Sensationalist headlines and graphic tweets receive the most clicks. But are they appropriate when covering tragedy, or do they play into terrorists' hands?by Joris Luyendijk / May 30, 2017 / Leave a comment
As the west comes to terms with what must be the cruelest terrorist attack in recent memory—specifically targeting children and teenage girls—we need to face up to a set of painful truths and dilemmas surrounding terrorism in the age of mass digital and social media.
Let us begin with Islamic State. This is an organisation with a highly professional media department putting out not only easy-to-share videos and messages, and a magazine. It is also known to produce annual reports outlining in methodical detail the number of IS bombings, assassinations, suicide missions and new recruits.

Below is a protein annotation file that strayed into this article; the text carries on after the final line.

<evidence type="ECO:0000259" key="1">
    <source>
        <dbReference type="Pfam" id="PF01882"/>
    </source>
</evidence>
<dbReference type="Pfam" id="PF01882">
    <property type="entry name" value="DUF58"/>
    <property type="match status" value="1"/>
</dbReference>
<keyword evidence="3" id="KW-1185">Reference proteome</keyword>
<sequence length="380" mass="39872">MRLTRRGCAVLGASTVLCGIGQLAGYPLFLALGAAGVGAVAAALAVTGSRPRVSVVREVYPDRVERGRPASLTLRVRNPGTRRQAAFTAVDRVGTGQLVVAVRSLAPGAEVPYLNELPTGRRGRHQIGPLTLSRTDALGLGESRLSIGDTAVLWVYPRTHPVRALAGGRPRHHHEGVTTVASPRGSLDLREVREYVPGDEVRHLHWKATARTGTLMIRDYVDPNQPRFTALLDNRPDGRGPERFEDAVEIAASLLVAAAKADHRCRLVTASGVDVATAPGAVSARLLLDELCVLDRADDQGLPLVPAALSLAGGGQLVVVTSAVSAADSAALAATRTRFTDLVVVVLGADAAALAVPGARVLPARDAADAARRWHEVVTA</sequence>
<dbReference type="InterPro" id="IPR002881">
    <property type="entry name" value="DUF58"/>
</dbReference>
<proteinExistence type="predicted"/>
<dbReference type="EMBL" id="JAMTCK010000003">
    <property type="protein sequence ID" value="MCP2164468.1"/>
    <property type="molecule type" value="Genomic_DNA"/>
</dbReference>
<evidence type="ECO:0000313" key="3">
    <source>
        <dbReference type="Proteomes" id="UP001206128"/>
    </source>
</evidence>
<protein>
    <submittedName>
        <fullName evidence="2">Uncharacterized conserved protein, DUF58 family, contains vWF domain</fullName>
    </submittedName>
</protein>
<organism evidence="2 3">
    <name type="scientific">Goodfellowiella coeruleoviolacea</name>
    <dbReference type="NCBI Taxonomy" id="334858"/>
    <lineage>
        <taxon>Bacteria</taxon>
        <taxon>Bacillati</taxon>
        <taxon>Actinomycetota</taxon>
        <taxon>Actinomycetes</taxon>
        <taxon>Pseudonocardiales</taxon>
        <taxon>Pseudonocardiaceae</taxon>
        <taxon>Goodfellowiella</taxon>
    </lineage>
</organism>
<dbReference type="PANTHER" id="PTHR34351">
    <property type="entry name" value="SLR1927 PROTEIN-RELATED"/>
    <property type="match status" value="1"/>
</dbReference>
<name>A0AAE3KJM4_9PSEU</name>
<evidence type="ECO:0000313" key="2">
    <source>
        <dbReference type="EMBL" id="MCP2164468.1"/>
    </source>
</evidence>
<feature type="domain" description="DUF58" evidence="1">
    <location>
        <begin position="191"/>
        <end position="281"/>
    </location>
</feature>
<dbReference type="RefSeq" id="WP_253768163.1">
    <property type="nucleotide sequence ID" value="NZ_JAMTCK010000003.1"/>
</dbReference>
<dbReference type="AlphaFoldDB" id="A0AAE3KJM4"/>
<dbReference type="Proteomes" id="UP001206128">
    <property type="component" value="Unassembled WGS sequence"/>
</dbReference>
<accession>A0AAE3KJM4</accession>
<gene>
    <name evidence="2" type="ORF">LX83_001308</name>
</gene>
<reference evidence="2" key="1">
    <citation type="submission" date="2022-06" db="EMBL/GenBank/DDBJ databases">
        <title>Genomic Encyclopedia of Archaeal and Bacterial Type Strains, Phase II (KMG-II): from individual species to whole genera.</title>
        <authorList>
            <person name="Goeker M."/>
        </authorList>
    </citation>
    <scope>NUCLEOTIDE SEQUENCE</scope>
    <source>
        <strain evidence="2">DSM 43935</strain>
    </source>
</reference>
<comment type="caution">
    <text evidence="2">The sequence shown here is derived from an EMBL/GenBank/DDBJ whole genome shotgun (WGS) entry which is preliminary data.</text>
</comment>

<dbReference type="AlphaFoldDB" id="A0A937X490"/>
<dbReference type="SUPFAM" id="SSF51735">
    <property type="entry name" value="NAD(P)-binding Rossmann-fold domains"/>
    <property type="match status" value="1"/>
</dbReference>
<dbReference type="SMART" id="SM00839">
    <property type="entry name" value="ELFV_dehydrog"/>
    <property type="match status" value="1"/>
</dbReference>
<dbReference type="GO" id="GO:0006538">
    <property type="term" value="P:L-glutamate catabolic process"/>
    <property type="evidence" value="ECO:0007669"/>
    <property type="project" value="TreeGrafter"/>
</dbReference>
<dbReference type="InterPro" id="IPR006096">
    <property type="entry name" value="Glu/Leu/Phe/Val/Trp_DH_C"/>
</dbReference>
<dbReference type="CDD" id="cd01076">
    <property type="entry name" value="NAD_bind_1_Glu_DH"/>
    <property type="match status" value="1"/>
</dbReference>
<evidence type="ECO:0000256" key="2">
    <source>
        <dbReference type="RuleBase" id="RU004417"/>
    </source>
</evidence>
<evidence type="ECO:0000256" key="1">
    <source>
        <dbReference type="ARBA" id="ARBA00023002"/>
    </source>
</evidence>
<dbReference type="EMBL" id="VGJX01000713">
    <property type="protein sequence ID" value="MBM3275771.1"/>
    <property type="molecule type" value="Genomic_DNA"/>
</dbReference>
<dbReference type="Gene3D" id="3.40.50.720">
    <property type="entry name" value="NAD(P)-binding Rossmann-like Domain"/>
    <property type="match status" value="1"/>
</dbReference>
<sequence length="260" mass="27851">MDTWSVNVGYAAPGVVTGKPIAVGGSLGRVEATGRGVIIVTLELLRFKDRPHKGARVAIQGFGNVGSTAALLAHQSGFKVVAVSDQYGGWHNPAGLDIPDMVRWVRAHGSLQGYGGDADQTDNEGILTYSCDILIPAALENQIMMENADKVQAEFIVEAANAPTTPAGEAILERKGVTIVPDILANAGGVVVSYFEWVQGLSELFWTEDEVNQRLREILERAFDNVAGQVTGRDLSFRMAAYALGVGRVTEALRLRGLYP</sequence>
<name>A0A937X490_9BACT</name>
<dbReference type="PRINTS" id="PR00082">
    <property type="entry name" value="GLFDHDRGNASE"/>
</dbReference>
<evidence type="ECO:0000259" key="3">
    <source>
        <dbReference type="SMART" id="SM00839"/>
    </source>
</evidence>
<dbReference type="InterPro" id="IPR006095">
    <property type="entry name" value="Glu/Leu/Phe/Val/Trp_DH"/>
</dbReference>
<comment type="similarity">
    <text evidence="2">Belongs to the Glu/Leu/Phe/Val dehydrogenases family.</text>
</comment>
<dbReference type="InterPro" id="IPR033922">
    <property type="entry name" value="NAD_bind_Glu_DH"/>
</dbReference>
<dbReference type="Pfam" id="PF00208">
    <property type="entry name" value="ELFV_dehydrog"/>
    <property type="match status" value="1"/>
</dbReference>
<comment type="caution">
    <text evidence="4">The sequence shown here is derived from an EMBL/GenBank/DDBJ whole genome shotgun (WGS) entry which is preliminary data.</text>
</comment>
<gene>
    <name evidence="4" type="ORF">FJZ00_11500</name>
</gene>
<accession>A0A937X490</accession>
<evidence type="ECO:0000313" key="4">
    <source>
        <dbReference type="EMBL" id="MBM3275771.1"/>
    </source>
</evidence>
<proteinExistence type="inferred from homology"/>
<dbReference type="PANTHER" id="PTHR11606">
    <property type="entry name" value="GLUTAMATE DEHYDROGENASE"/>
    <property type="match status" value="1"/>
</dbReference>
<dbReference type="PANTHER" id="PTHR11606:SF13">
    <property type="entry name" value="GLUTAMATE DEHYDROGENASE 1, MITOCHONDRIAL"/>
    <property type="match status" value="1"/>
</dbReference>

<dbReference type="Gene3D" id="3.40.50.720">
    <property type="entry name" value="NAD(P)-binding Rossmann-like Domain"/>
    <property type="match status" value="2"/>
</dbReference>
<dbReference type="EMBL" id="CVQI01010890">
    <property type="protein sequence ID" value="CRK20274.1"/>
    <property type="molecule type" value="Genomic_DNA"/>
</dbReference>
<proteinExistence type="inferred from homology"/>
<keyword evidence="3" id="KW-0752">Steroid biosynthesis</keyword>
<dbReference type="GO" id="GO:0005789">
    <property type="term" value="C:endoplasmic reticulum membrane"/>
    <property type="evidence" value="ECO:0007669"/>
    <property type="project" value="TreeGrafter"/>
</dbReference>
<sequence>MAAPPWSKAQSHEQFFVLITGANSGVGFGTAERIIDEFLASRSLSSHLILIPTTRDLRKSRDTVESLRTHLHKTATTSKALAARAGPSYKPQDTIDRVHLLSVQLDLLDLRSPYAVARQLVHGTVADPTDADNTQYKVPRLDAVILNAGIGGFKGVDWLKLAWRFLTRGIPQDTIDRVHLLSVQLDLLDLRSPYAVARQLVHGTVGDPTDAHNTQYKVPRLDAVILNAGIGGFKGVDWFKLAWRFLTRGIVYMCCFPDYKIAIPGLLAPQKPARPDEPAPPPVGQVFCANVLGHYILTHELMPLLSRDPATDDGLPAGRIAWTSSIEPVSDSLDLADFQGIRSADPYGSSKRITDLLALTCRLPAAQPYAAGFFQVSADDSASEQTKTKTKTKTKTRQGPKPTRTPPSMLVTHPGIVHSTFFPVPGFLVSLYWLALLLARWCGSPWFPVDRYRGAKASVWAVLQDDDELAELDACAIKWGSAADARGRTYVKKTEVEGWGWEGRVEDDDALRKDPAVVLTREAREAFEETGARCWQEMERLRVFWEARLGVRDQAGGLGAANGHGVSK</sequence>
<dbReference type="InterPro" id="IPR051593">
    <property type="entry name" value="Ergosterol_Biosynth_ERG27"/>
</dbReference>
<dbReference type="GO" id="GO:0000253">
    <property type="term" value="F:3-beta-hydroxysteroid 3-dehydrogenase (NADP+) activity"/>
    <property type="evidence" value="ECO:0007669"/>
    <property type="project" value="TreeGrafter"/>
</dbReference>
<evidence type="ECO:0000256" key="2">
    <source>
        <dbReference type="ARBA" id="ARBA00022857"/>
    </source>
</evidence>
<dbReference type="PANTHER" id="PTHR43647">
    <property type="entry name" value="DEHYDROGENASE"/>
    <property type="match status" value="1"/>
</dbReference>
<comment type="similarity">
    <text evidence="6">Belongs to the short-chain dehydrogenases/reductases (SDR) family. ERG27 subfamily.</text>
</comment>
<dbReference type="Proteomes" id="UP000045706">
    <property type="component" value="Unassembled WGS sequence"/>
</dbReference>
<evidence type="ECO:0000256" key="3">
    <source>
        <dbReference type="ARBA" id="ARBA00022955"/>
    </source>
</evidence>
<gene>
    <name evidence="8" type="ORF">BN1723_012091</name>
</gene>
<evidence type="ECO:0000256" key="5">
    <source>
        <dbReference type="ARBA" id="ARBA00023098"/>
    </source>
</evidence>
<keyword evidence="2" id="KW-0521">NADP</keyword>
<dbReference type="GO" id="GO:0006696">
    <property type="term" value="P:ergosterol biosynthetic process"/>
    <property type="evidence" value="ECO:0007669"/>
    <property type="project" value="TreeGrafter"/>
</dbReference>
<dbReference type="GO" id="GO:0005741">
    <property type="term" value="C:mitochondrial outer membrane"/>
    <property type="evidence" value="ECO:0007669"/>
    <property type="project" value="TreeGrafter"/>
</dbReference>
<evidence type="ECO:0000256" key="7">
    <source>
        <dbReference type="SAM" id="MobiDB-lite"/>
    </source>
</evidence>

It is therefore all too likely that, last week, somebody in IS propaganda headquarters was tracking in real time the media impact of the Manchester attack: Are we trending on Twitter in Germany yet? How many trending hashtags in the UK are now about the attack? Have Islamophobe politicians across Europe thrown oil on the fire yet? How is Facebook doing? Are there already photos of the young victims circulating on the webpages of newspapers?
When an army kills enemy soldiers this act in itself constitutes military success—whether it gets on the news or not. But when a terrorist kills innocents and this goes entirely unreported, that attack loses all significance. Because for terrorists the aim is not killing itself. The aim is to terrify as many people as possible—and for that magnifying effect, you need the media.